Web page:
Democracy and Demagogues (X-Men Gold #9 Comic Review)

X-Men Gold #9 Review

Writer: Marc Guggenheim
Penciler: Ken Lashley
Colorist: Frank Martin & Andrew Crossley
Publisher: Marvel Comics

What You Need to Know:
In the wake of a battle with the newest incarnation of the X-Cutioner, Kitty Pryde receives a summons to appear before a congressional subcommittee to testify on the proposed Mutant Deportation Act.

What You’ll Find Out:
An unspecified Russian interest is fast at work preparing to return former X-Men Archenemy Omega Red to life in what will undoubtedly unfold into a direct conflict with the gold team.

At home, relationships are explored as Kitty and Piotr pretend things between them are strictly business and drafts Colossus as personal security for her trip to Washington D.C. The tension between the two is palatable but Kitty holds her feelings in check and poorly masquerades her emotions behind an obvious transparent veil citing suggestions from Logan regarding safety as the reason for his accompaniment.

Rachel and Kurt take the opposite approach and barrel without hesitation into a full-blown conversation regarding the surprise kiss in the previous issue. Rachel probes Kurt about his trepidation regarding the progression of their romance. Kurt remarks that romances between X-Men have questionable longevity and rarely end well but concedes that he wants to ease into things slowly over dinner.

Kitty and Piotr arrive in Washington and are welcome by longtime friend Stevie Hunter who explains that she has been elected to Congress and is the catalyst behind Kitty’s solicitation to testify. At the mention of Kitty’s seemingly obvious choice in an escort, she quickly tries to quell the insinuation of romantic involvement, subjecting both to an awkward moment.

Kitty arrives for the first day of deposition which provides tense interaction between Pryde and the congressmen. The politician declares that mutants are not humans and they pose a national security risk as time and again conflicts involving mutant affairs result in collateral damage which affect humans. Kitty counters stating that mutants are in fact humans and should have the same rights and liberties as those without. She continues her arguement with points specific to mutants risking their lives to protect the baseline population and doing so without thanks much less compensation. She presses the politician on the parallels between the proposed deportation of mutants to the plight of Japanese Americans during WWII.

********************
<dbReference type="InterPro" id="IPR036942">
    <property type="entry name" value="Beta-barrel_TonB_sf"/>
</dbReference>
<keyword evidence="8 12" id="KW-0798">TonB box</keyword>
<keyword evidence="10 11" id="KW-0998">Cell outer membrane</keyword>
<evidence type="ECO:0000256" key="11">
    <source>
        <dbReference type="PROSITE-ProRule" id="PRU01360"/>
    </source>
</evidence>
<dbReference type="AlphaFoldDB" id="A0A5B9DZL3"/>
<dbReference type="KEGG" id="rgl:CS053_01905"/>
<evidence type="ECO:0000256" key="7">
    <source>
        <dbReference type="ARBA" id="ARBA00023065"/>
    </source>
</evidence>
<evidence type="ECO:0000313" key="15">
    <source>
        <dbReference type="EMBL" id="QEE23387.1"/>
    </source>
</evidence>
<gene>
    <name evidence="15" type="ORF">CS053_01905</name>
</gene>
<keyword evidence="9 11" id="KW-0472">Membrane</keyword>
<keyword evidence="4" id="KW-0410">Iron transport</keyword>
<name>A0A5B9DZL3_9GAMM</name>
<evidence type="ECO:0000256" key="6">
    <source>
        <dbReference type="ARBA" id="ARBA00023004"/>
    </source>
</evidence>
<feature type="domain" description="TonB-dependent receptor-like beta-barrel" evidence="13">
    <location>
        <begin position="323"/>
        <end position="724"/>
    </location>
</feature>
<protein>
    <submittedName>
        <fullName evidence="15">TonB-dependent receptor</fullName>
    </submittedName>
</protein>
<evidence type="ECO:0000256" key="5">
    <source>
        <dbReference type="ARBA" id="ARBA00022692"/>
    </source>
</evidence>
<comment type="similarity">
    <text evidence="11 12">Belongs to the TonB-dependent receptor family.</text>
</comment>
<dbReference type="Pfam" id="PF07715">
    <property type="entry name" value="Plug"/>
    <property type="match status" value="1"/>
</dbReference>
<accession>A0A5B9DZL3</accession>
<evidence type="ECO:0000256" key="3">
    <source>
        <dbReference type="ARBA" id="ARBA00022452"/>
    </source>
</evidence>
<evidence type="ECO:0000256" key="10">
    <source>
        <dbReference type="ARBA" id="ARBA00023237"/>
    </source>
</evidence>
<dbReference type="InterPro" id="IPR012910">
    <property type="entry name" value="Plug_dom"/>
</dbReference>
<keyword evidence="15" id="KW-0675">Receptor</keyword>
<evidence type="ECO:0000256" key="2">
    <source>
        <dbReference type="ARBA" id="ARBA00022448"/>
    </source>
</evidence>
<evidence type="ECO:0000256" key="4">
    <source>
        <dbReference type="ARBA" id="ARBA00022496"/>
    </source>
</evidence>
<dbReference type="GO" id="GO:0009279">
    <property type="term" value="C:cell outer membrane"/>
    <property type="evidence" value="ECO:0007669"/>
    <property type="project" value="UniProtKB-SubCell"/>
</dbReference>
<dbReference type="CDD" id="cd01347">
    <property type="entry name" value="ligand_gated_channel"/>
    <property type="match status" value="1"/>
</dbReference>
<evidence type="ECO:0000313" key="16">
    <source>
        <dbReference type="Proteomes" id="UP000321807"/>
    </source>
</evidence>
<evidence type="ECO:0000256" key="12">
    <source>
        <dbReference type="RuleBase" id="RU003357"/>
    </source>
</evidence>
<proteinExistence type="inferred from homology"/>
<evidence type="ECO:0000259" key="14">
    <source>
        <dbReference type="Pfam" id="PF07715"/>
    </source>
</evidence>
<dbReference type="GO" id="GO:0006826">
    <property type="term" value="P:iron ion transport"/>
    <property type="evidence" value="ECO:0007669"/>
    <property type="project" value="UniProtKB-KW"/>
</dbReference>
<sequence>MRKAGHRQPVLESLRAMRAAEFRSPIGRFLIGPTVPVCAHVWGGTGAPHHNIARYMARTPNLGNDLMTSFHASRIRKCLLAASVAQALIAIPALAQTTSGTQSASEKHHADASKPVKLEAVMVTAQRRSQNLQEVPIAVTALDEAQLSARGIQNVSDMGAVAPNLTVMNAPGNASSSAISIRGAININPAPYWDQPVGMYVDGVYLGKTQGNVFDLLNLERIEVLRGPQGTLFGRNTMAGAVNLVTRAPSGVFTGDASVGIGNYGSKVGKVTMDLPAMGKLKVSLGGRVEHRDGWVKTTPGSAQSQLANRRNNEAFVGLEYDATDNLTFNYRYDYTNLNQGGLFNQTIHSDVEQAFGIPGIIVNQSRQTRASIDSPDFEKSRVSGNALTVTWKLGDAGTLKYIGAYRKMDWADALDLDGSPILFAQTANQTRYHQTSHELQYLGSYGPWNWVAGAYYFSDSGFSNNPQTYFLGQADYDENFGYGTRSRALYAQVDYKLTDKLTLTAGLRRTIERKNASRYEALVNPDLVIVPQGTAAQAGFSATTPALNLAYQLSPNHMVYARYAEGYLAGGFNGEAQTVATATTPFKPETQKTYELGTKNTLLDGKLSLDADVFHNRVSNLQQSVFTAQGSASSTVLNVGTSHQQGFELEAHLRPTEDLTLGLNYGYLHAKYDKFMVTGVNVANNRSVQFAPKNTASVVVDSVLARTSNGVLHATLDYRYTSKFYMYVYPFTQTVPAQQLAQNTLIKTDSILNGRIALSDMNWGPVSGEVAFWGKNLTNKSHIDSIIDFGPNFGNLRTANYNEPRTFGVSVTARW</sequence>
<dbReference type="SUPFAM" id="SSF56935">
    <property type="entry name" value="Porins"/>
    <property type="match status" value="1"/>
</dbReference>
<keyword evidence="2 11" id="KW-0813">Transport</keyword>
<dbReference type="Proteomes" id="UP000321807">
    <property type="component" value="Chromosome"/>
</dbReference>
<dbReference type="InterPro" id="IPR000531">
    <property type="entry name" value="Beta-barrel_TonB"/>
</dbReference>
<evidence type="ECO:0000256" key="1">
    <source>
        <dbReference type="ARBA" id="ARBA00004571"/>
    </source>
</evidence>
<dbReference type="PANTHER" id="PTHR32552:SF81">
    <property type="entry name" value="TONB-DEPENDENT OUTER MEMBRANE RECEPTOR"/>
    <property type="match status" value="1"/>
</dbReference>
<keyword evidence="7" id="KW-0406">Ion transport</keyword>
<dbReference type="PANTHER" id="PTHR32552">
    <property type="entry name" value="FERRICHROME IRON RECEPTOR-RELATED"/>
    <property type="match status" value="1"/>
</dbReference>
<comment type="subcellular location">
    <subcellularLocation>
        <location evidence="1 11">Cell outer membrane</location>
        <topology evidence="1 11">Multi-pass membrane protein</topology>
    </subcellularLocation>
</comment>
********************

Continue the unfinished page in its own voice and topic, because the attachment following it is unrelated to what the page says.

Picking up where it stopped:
The next series of scenes shift forward and back beginning with Kurt and Rachel as they continue their discussion on romance over dinner. Kurt does not utilize an image inducer or Rachel’s telepathy to mask his appearance yet both seem oblivious to the attention and discomfort of the rest of the patrons. Kurt shares his reservations regarding their romance stating the obvious reasons of distraction in moments of danger. Rachel neutralizes his fear by reminding him of Meggan and Captain Britain’s longstanding relationship during the tenure in Excalibur. Kurt continues to explain he is confused while Rachel seems to have a momentary distraction noticed by her would be lover.

Kitty feigns her stubborn position and reminds Piotr that the dinner has no deeper meaning though she does concede she still holds a strong attraction for her former bow.

Kurt asks Rachel why now after all the years they have spent together does she wish to begin a relationship with him now? Rachel claims that before the kiss she was not aware of the feelings Nightcrawler harbored for her and that though she does not want to find herself struggling with the same romantic issues her mother did, she is no longer fearful of her power and has a new conviction to see what possibilities are in store for her in life, clearly including Kurt.

Shifting again, Colossus shows more than just his normal physical strength and asserts that he has no fear of moving forward and knows what Kitty wants and he is willing to meet her desire in marriage catching Kitty off guard. In the end both men assure the ladies that as they have done so in the past, they are not going anywhere.

The second day of testimony doesn’t go far as the session is interrupted by the surprise attack of Whiplash, the second to take the name, Russian Anton Vanko. The battle is quick and fierce but victory is never in doubt as the intruder is quickly subdued and Pryde quips “And people think nothing gets done in Congress.” The jest however also serves as a dual foreboding.

That evening Kitty expresses that though she still cares deeply for Peter she needs time. Colossus clarifies that his proposal of marriage was a standing one and that he made it as a commitment knowing that is what she truly desires. Back at Stevie’s office, Hunter breaks the bad news that Kitty’s testimony and both X-Men’s display during the assault was for naught as congress has the votes and will inevitably pass the mutant deportation act.